Cincinnati Insurance Company v. Orten et al, No. 3:2017cv00036 - Document 47 (M.D. Tenn. 2017)
Court Description: MEMORANDUM OPINION OF THE COURT & ORDER: Pending before the court is a Joint Motion to Dismiss (Docket No. 43), filed by the defendants, Travis Orten, d/b/a Travis Orten Super Suds Car Wash & Launderette, Michael Forrester, William Miles, the Estat e of Jacob Ort, by and through his Administrator, Brenda Naliboff (Ort), and the Estate of Kendra Lee, by and through her Administrator, Sheila Lee (Lee), to which the plaintiff, Cincinnati Insurance Company (Cincinnati), has filed a response (Doc ket. No. 46). For the reasons discussed herein, the motion will be denied. Signed by District Judge Aleta A. Trauger on 10/30/17. (DOCKET TEXT SUMMARY ONLY-ATTORNEYS MUST OPEN THE PDF AND READ THE ORDER.)(am) Modified Text on 10/31/2017 (am).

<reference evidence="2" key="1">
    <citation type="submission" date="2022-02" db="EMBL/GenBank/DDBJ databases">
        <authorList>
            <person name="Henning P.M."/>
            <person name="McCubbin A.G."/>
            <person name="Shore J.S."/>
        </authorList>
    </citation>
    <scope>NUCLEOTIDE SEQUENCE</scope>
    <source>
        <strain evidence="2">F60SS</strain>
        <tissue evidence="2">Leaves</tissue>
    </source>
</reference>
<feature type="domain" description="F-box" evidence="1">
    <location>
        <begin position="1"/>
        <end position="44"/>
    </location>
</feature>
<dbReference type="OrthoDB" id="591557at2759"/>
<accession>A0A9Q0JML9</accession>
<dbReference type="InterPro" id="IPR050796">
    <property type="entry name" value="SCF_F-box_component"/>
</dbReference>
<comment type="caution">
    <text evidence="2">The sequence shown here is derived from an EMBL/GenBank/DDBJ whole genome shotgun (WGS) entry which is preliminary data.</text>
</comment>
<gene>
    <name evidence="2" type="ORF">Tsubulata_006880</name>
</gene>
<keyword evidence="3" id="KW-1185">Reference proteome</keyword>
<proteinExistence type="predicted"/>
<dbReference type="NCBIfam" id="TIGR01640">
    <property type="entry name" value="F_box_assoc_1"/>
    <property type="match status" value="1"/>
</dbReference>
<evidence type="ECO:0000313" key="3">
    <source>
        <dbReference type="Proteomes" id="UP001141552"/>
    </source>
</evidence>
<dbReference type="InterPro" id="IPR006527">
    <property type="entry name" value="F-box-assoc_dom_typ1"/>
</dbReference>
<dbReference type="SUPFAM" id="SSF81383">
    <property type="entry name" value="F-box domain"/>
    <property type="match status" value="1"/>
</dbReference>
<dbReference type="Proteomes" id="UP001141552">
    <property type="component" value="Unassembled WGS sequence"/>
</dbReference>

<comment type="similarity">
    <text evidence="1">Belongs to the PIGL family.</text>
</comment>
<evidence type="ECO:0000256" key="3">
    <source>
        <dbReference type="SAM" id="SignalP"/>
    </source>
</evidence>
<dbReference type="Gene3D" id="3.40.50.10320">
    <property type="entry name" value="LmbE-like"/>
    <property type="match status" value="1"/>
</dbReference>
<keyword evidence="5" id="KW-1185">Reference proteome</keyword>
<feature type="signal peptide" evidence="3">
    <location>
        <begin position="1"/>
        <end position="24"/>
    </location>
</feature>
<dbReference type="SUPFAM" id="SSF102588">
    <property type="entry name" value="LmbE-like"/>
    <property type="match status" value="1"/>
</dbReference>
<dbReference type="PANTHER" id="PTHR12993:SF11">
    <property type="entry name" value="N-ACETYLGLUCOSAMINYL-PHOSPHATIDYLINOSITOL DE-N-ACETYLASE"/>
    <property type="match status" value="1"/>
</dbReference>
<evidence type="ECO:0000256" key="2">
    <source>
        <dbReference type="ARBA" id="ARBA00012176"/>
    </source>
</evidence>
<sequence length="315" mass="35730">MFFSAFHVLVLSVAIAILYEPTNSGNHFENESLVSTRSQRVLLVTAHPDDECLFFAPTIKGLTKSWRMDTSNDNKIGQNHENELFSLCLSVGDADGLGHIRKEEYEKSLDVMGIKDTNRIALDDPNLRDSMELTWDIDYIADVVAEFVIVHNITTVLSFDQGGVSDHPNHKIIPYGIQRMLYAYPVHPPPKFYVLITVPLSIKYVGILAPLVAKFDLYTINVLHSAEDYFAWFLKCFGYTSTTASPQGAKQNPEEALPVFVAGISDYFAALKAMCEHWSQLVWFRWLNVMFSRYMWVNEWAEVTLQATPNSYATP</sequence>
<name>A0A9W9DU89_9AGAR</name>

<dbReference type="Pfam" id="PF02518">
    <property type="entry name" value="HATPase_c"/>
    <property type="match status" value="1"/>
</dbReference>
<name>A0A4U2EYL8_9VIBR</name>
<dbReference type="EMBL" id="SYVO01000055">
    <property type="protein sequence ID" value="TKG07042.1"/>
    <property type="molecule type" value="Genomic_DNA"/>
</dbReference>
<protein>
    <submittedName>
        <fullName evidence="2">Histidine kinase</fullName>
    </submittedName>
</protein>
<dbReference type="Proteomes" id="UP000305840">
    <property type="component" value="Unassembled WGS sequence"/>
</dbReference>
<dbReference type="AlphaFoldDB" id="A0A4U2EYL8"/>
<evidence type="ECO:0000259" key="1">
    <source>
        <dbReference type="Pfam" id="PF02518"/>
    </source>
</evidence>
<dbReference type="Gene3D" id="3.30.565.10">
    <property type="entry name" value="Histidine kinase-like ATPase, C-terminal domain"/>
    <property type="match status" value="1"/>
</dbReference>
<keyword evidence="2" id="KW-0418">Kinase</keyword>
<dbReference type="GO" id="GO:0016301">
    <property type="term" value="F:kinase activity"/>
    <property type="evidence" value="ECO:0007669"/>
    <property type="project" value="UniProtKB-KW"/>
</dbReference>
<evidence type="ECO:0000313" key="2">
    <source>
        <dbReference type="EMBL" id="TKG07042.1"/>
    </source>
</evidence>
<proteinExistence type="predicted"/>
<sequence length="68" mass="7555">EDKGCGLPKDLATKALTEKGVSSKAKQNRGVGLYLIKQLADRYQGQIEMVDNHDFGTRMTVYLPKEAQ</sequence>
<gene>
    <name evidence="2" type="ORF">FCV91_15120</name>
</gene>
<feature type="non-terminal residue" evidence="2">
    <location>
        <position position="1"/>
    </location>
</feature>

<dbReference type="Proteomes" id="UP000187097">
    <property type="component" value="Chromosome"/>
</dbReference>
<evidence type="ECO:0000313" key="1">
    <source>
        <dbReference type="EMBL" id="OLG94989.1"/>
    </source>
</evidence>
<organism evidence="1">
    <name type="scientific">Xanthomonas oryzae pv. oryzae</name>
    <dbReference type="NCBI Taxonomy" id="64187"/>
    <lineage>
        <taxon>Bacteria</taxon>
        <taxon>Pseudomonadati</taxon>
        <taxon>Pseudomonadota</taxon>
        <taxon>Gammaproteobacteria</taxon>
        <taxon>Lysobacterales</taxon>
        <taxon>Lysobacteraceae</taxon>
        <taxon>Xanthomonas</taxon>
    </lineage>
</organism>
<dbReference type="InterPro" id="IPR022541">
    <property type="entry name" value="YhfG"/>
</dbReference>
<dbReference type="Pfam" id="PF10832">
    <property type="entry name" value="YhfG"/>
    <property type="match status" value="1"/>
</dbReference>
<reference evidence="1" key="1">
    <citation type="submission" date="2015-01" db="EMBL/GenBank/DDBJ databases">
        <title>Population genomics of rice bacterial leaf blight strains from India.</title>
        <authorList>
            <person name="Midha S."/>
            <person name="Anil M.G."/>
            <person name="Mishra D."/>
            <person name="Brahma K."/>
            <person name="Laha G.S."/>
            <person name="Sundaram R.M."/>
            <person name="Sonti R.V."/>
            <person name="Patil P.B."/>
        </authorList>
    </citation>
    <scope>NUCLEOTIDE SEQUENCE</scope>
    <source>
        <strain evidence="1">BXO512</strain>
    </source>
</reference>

Cincinnati Insurance Company v. Orten et al Doc. 47 UNITED STATES DISTRICT COURT MIDDLE DISTRICT OF TENNESSEE NASHVILLE DIVISION CINCINATTI INSURANCE COMPANY, ) ) Plaintiff, ) ) v. ) ) TRAVIS ORTEN, d/b/a TRAVIS ORTEN ) SUPER SUDS CAR WASH & LAUNDRETTE, ) MICHAEL FORRESTER, WILLIAM MILES, ) THE ESTATE OF JACOB ORT, by and ) through his Administrator, BRENDA L. ) NALIBOFF, and THE ESTATE OF KENDRA ) LEE, by and through her Administrator, ) SHEILA LEE, ) ) Defendants. ) Case No. 3:17-cv-00036 Judge Aleta A. Trauger MEMORANDUM & ORDER Pending before the court is a Joint Motion to Dismiss (Docket No. 43), filed by the defendants, Travis Orten, d/b/a Travis Orten Super Suds Car Wash & Launderette, Michael Forrester, William Miles, the Estate of Jacob Ort, by and through his Administrator, Brenda Naliboff (“Ort”), and the Estate of Kendra Lee, by and through her Administrator, Sheila Lee (“Lee”), to which the plaintiff, Cincinnati Insurance Company (“Cincinnati”), has filed a response (Docket. No. 46). For the reasons discussed herein, the motion will be denied. FACTS & PROCEDURAL HISTORY Cincinnati is an insurance company based and incorporated in Ohio. On June 23, 2015, Cincinnati issued separate Business Auto and Commercial Umbrella Liability coverage policies (the “Policies”) to Travis Orten Super Suds Car Wash, a Tennessee car wash business owned and operated by Travis Orten. The Policies ran through June 23, 2016, and included coverage of an 1 Dockets.Justia.com automobile registered to Travis Orten Super Suds Car Wash. In relevant part, the Policies provided coverage for the registered automobile as follows: A. Coverage We will pay all sums an ‘insured’ legally must pay as damages because of ‘bodily injury’ or ‘property damage’ to which this insurance applies, caused by an ‘accident’ and resulting from the ownership, maintenance or use of a covered ‘auto’. We will also pay all sums an ‘insured’ legally must pay as a ‘covered pollution cost or expense’ to which this insurance applies, caused by an ‘accident’ and resulting from the ownership, maintenance or use of covered ‘autos’. However, we will only pay for the ‘covered pollution cost or expense’ if there is either ‘bodily injury’ or ‘property damage’ to which this insurance applies that is caused by the same ‘accident’. We have the right and duty to defend any ‘insured’ against a ‘suit’ asking for such damages or a ‘covered pollution cost or expense’. However, we have no duty to defend any ‘insured’ against a ‘suit’ seeking damages for ‘bodily injury’ or ‘property damage’ or a ‘covered pollution cost or expense’ to which this insurance does not apply. We may investigate and settle any claim or ‘suit’ as we consider appropriate. Our duty to defend or settle ends when the Liability Coverage Limit of Insurance has been exhausted by payment of judgments or settlements. The Policies also provided commercial umbrella liability coverage as follows: SECTION I – COVERAGE A. Insuring Agreement 1. We will pay on behalf of the insured the ‘ultimate net loss’ which the insured is legally obligated to pay as damages for ‘bodily injury’, ‘personal and advertising injury’ or ‘property damage’ to which this insurance applies: a. Which is in excess of the ‘underlying insurance’; or b. Which is either excluded or not insured by ‘underlying insurance’. 2. This insurance applies to ‘bodily injury’, ‘personal and advertising injury’ or ‘property damage’ only if: a. The ‘bodily injury’, ‘personal and advertising injury’ or ‘property damage’ is caused by an ‘occurrence’ that takes place in the ‘coverage territory’; and 2 b. The ‘bodily injury’ or ‘property damage’ occurs during the policy period shown in the Declarations; or c. The ‘personal and advertising injury’ results from an ‘occurrence’ that takes place during the policy period shown in the Declarations; and d. Prior to the ‘coverage term’ in which ‘bodily injury’ or ‘property damage’ occurs, or a ‘personal and advertising injury’ offense is committed, you did not know, per Paragraph 5. [sic] below, that the ‘bodily injury’ or ‘property damage’ had occurred or had begun to occur, in whole or in part, or that the ‘personal and advertising injury’ offense had been committed or had begun to be committed, in whole or in part. For both the auto and umbrella coverage, the Policies provide exclusions for intentional or criminal acts. Early in the morning of July 4, 2015, Orten—while driving the vehicle covered by the Policies—was involved in a fatal car crash with a vehicle driven by Forrester, in which Ort, Lee, and Miles were passengers. Ort and Lee died as a result of injuries sustained in the crash, and Miles suffered non-fatal injuries. Soon thereafter, Orten submitted a claim to Cincinnati for coverage of the crash. On July 15, 2016, Ort’s representative filed suit in Kentucky state court against Orten and Forrester, alleging that their gross negligence caused the crash and seeking associated damages. Later that month, a Kentucky grand jury indicted Orten on two counts of murder and two counts of assault, amongst other charges, stemming from his role in the July 4, 2015 crash. On August 22, 2016, Cincinnati agreed to defend Orten in the civil action brought by Ort’s representative, under a full Reservation of Rights. Cincinnati has retained counsel for Orten and is currently providing a defense in that case. On October 24, 2016, Orten was convicted by a Kentucky jury of two counts of reckless homicide, two counts of fourth degree assault, and other associated charges. Criminal judgment was entered against him on January 6, 2017. 3 On January 10, 2017, Cincinnati filed this action seeking declaratory judgment that it has no coverage obligation under the Policies for the claims made against Orten in the Ort complaint, or for any other claims related to the July 4, 2015 crash. (Docket No. 1.) Cincinnati seeks further declaration that it has no duty to indemnify Orten in the Ort action or in any other action related to the July 4, 2015 crash and that it is entitled to withdraw from its defense of Orten provided under Reservation of Rights. On January 25, 2017, Lee’s representative filed suit against Orten and Forrester in Kentucky state court for damages related to Lee’s death. On February 15, 2017, an Amended Complaint was filed in the Ort action, adding Cincinnati as a defendant and seeking declaratory judgment from the state court that Cincinnati owes coverage and a duty to indemnify Orten under the Policies for actions arising from the July 4, 2015 crash. On March 31, 2017, Orten filed a crossclaim for a declaration of rights in the Ort lawsuit, also seeking a declaration from the state court that the Policies require Cincinnati to cover and indemnify Orten for actions arising from the July 4, 2015 crash. On April 20, 2017, Miles filed suit against Orten, Forrester, and his personal insurance provider, seeking damages related to injuries he sustained in the July 4, 2015 crash. On July 15, 2017, the defendants moved to dismiss Cincinnati’s action in this court, arguing that judicious considerations related to the ongoing, parallel litigation in Kentucky state court counsel declination of jurisdiction here. (Docket No. 43.) On August 11, 2017, Cincinnati filed a response. (Docket No. 46.) Cincinnati contends that the Kentucky state court litigation does not preclude this court from determining its legal obligations to Orten under the Policies. LEGAL STANDARD The Declaratory Judgment Act provides that, “[i]n a case of actual controversy within its jurisdiction ... any court of the United States, upon the filing of an appropriate pleading, may 4 declare the rights and other legal relations of any interested party seeking such declaration, whether or not further relief is or could be sought.” 28 U.S.C. § 2201(a). “Since its inception, the Declaratory Judgment Act has been understood to confer on federal courts unique and substantial discretion in deciding whether to declare the rights of litigants.” Wilton v. Seven Falls Co., 515 U.S. 277, 286 (1995); see also Brillhart v. Excess Ins. Co. of Am., 316 U.S. 491 (1942). The Supreme Court has “repeatedly characterized the Declaratory Judgment Act as an enabling Act, which confers discretion on the courts rather than an absolute right upon the litigant.” Wilton, 515 U.S. at 287 (internal citations omitted). The Court has further explained that the broad discretion given to district courts includes an alternative to dismissal; accordingly, district courts may also enter a stay of the federal action, pending resolution of the state court proceeding. Brillhart, 316 U.S. at 495; Wilton, 515 U.S. at 282–83 (discussing Brillhart and appropriate inquiry for whether or not to enter a stay or to dismiss a declaratory judgment at the outset). Accordingly, this court has broad discretion with respect to whether or not to exercise jurisdiction over Cincinnati’s action or to otherwise stay the action during the pendency of the underlying tort actions. The Sixth Circuit has established guidelines for district courts deciding whether or not to exercise discretionary jurisdiction over a declaratory relief action. “In determining the propriety of entertaining a declaratory judgment action, competing state and federal interests weigh in the balance, with courts particularly reluctant to entertain federal declaratory judgment actions premised on diversity jurisdiction in the face of a previously-filed state-court action.” Adrian Energy Assocs. v. Mich. Public Serv. Comm’n, 481 F.3d 414, 421 (6th Cir. 2007). In insurance cases (like this one), the Sixth Circuit has frequently held that “declaratory judgment actions seeking an advance opinion on indemnity issues are seldom helpful in resolving an ongoing 5 action in another court.” Manley, Bennett, McDonald & Co. v. St. Paul Fire & Marine Ins. Co., 791 F.2d 460, 463 (6th Cir. 1986); see also Travelers Indem. Co. v. Bowling Green Prof. Assocs., PLC, 495 F.3d 266, 273 (6th Cir. 2007). The Sixth Circuit has further “question[ed] the need for declaratory judgments in federal courts when the question is one of state law and when there is no suggestion that the state court is not in a position to define its own law in a fair and impartial manner.” Bituminous Cas. Corp. v. J & L Lumber Co., Inc., 373 F.3d 807, 816–17 (6th Cir. 2004). Accordingly, generally, “[s]uch actions ... should normally be filed, if at all, in the court that has jurisdiction which gives rise to the indemnity problem. Otherwise confusing problems of scheduling, orderly presentation of fact issues and res judicata are created.” Manley, 791 F.2d at 463; see also Scottsdale Ins. Co. v. Roumph, 211 F.3d 964, 967 (6th Cir. 2000). However, there is no per se rule to prevent district courts from exercising jurisdiction over declaratory judgment actions related to insurance relationships and relevant exceptions to coverage. Roumph, 211 F.3d at 967; Allstate Ins. Co. v. Green, 825 F.2d 1061, 1066 (6th Cir.1987). Accordingly, courts routinely engage in detailed case-specific inquiries when deciding whether or not to exercise jurisdiction over declaratory judgment actions such as this one. To guide district courts in their decision-making, the Sixth Circuit has articulated five factors for consideration: (1) whether the declaratory action would settle the controversy; (2) whether the declaratory action would serve a useful purpose in clarifying the legal relations at issue; (3) whether the declaratory remedy is being used merely for the purpose of “procedural fencing” or “to provide an arena for a race for res judicata;” (4) whether the use of a declaratory judgment action would increase the friction between our federal and state courts and improperly encroach on state jurisdiction; and 6 (5) whether there is an alternative remedy that is better or more effective. Grand Trunk v. W. R.R. Co. v. Consol. Rail Corp., 746 F.2d 323, 326 (6th Cir. 1984). ANALYSIS The defendants ask that the court decline to exercise its discretionary jurisdiction over this action. Specifically, they argue that, pursuant to the five factors of consideration articulated by the Sixth Circuit in Grand Trunk, an exercise of jurisdiction would be inappropriate because Kentucky law governs the core aspects of the dispute, and there remain critical, unresolved factual determinations that are better left to the Kentucky state court. The court will analyze each Grand Trunk factor individually as it applies to Cincinnati’s request for declaratory relief. A. Will the declaratory action settle the controversy? The Sixth Circuit has wavered on how to treat this factor in insurance cases. In Scottsdale Ins. Co. v. Flowers, the court addressed its divergent approaches: Two lines of precedent seem to have developed in our jurisprudence regarding consideration of this first factor in the context of an insurance company’s suit to determine its policy liability. . . . The difference between these lines of cases appears to rest on the competing policy considerations of consolidating litigation into one court versus permitting a party to determine its legal obligations as quickly as possible. Scottsdale, 513 F.3d at 555 (internal citations omitted). The Scottsdale court noted that factual considerations also helped explain the different lines of cases and concluded, on review, that the district court had adequately resolved all controversies between the parties “because the only controversy between them regarded the scope of the insurance policy.” This court finds that approach persuasive. Although there are relevant factual distinctions between the instant case and Scottsdale—for example, the plaintiff insurance company in that case was not a party to the state court action, unlike Cincinnati—they do not render this court unable to resolve the issue of 7 what coverage, if any, Cincinnati owes to Orten under the Policies. As in Scottsdale, this is the only live issue between Cincinnati and any of the defendants. The court is also cognizant of the policy considerations in play. In this court’s experience, the Kentucky state court is likely to focus on the liability disputes between the parties before turning to the question of insurance coverage. This could substantially prolong Cincinnati’s involvement in the litigation, costing time and resources that could be spared by a more expeditious ruling from this court. This case is distinguishable from Bituminous Cas. Corp. v. J & L Lumber Co., Inc. in two significant ways. 373 F.3d 807 (6th Cir. 2004). First, in Bituminous, not all of the state court defendants were made party to the federal declaratory judgment action. Id. at 814. Thus, unlike in this case, the federal court’s ruling would not have been binding on all parties with outstanding state court claims against the plaintiff insurance company. Second, the issue to be resolved in Bituminous was “a fact-based, and [ ] very close, question of state law.” Id. at 813. District courts are better situated to settle controversies between the parties when “the issue involved [is] a legal, not a factual dispute, and thus. . . [does] not require the district court to inquire into matters being developed through state court discovery.” Scottsdale, 513 F.3d at 557. There is no fact-based dispute before the court in this case. A judgment has already been entered in Kentucky criminal court, finding that Orten operated his vehicle recklessly in the July 4, 2015 crash. The only question this court faces is whether, as a matter of law, Cincinnati owes coverage under the Policies for Orten’s reckless operation of his vehicle. This court can resolve in a binding manner the legal issue of coverage between Cincinnati and its insured. A ruling here could prevent unnecessary expense and effort on behalf of Cincinnati in potentially drawn-out state court litigation. And there is no risk of conflicting 8 factual determinations between this court and the Kentucky state court. Thus, this factor weighs in favor of exercising jurisdiction. B. Will the declaratory action clarify the legal relations between the parties? This factor is closely related to, and often considered in conjunction with, the first factor. See Travelers Indem. Co. v. Bowling Green Prof. Assocs., PLC, 495 F.3d 266, 271 (6th Cir. 2007). “Indeed, it is almost always the case that if a declaratory judgment will settle the controversy, then it will clarify the legal relations in issue.” Scottsdale, 513 F.3d at 557. In Scottsdale, the Sixth Circuit settled a longstanding ambiguity as to how this factor should be analyzed in insurance cases, finding that a federal district court should focus on the legal issue of indemnity in determining whether it can clarify legal relations between the parties: The requirement that the judgment clarify the legal relationships of the parties is based upon our desire for the declaratory judgment to provide a final resolution of the discrete dispute presented. While the parties may have other tortious or contractual relationships to clarify in state court, our concern in considering the second Grand Trunk factor in such cases is with the ability of the federal declaratory judgment to resolve, once and finally, the question of the insurance indemnity obligation of the insurer. Thus, we focus only on whether a federal declaratory judgment will clarify the legal relationships presented to the district court. Id. This court is appropriately situated to determine the issue of Cincinnati’s coverage obligations under the Policies and can therefore clarify the legal relations between the parties. Thus, this factor weighs in favor of exercising jurisdiction. C. Is the declaratory remedy being used merely to “provide an arena for res judicata?” The parties agree that Cincinnati did not file suit in this court for the purpose of procedural fencing. Cincinnati filed this action within days of receiving notification of the Kentucky criminal judgment against Orten. Cincinnati was not brought into the Kentucky state 9 court litigation until over a month after it had filed suit in this court. The Sixth Circuit has held that, when no improper motive prompted the action in question, this factor is neutral. See Travelers, 495 F.3d at 272. The court therefore will not consider this factor as favoring either exercise or declination of jurisdiction. D. Will the action increase friction between the federal and state courts? With respect to the fourth Grand Trunk factor, the Sixth Circuit has offered three subfactors for consideration: (1) whether the state court’s resolution of the underlying factual issues is important to an informed resolution of the federal case; (2) whether the trial court is in a better position to evaluate those factual issues than is the federal court; and (3) whether there is a close nexus between the underlying factual and legal issues and state law and/or public policy, or whether federal common law or statutory law dictates a resolution of the declaratory judgment action. Id. at 271. As addressed with regard to the first factor, there are no outstanding factual issues for the state court to decide which would bear upon this court’s resolution of Cincinnati’s declaratory judgment action. In situations such as this, where “the liability issues being determined in the state court proceeding [are] legally, [ ] not factually, distinct from the issues of policy interpretation which are central to the federal declaratory judgment action[,]” the first two sub-factors counsel in favor of the federal court exercising jurisdiction. See Allstate Ins. Co. v. Green, 825 F.2d 1061, 1067 (6th Cir. 1987). In analyzing the third sub-factor, the Sixth Circuit has found that state courts are generally in a better position to evaluate insurance contracts. See Travelers, 495 F.3d at 273. This is because “[t]he states regulate insurance companies for the protection of their residents, and state courts are best situated to identify and enforce the public policies that form the 10 foundation of such regulation.” However, this presumption triggers only when state courts are applying the public policies that inhere in their own state’s laws. To determine what law governs the Policies, this court must apply Tennessee’s choice-of-law rules, which follow the law of lex loci contractus in contract disputes. See Vantage Tech v. Cross, 17 S.W. 3d 637, 650 (Tenn. Ct. App. 1999). Insurance contracts are “governed by the same rules of construction used to interpret other contracts.” Travelers Indem. Co. of Am. v. Moore & Assocs., Inc., 216 S.W.3d 302, 305 (Tenn. 2007). Under lex loci contractus, “a contract is presumed to be governed by the law of the jurisdiction in which it was executed absent a contrary intent.” Vantage Tech, 17 S.W. 3d at 637 (citing Ohio Cas. Ins. Co. v. Travelers Indem. Co., 493 S.W.2d 465, 467 (Tenn.1973)). Contrary intent is shown when: the contract is to be performed in another state and the parties envision performance in accordance with that state's laws. The primary consideration to be made in determining whether the exception applies is whether the contract was made “in good faith with reference to the law of some other state,” or “with [a] view to” the other state. The intent of the parties in this regard is to be “gathered from the terms of the instruments and all of the attending circumstances.” In re Estate of Davis, 184 S.W.3d 231, 234–35 (Tenn. Ct. App. 2004) (internal citations omitted). This approach is consistent with the Restatement, which offers the following guidance for insurance cases: The validity of a contract of fire, surety or casualty insurance and the rights created thereby are determined by the local law of the state which the parties understood was to be the principal location of the insured risk during the term of the policy, unless with respect to the particular issue, some other state has a more significant relationship ... to the transaction and the parties, in which event the local law of the other state will be applied. Restatement (Second) of Conflicts of Law § 193. 11 The record in this case demonstrates a clear understanding by the parties that the principal location of the insured risk was Tennessee. The named insured on the Policies is Orten’s business, which was located in Tennessee. The declarations page includes the Tennessee address of Orten’s business. The only addresses listed in the schedule of locations in the Policies are Tennessee addresses. The proof of insurance cards issued for the vehicle Orten was driving in the July 4, 2015 crash list a Tennessee address for the automobile insurance policy. Tennessee Uninsured Motorist Coverage was provided for the vehicle under the Policies. The vehicle itself was registered in Tennessee. Taken together, the circumstances of the contractual arrangement between Cincinnati and Orten’s business evince a “view to” Tennessee. The court thus finds that Tennessee law governs the contract. Because the Kentucky state court does not have an interest in identifying and applying the public policies of Tennessee law, the third sub-factor favors exercise of jurisdiction. As a result, all three sub-factors, and consequently the fourth Grand Trunk factor, support exercising jurisdiction. E. Is there an alternative remedy which is better or more effective? The Sixth Circuit rejects an overarching approach to the fifth Grand Trunk factor. “[R]ather than applying a general rule, [ ] inquiry on this factor must be fact specific, involving consideration of the whole package of options available to the federal declaratory plaintiff.” Scottsdale, 513 F.3d at 562. A district court should “deny declaratory relief if an alternative remedy is better or more effective.” Grand Trunk v. W. R.R. Co. v. Consol. Rail Corp., 746 F.2d 323, 326 (6th Cir. 1984). The court sees no alternative remedy that is better or more effective. The Kentucky court is not better situated than this court to resolve questions of Tennessee state law. And, as noted previously, there are concerns that Cincinnati could be dragged along for a long and expensive 12 ride before the issue of its coverage obligations is determined in the state court litigation. The Sixth Circuit has acknowledged similar concerns in past cases: “[W]e are not convinced that an action for indemnity, instituted only after the insurance company has provided a defense which it may not have been obligated to render, is in every case a ‘superior remedy.’” Green, 825 F.3d at 1067. Because Cincinnati has no superior options to this action, the court finds that the fifth Grand Trunk factor supports an exercise of jurisdiction. F. Balancing the factors The Sixth Circuit has “never indicated how these Grand Trunk factors should be balanced.” Scottsdale, 513 F.3d at 563. Nonetheless, it is evident that the balance in this case tilts toward an exercise of jurisdiction. Having found that the four factors relevant to this dispute all favor exercising jurisdiction, the court concludes that federal adjudication of Cincinnati’s declaratory judgment action is appropriate. CONCLUSION For the foregoing reasons, the defendants’ Motion is DENIED. It is so ORDERED. Enter this 30th day of October 2017. ______________________________ ALETA A. TRAUGER United States District Judge 13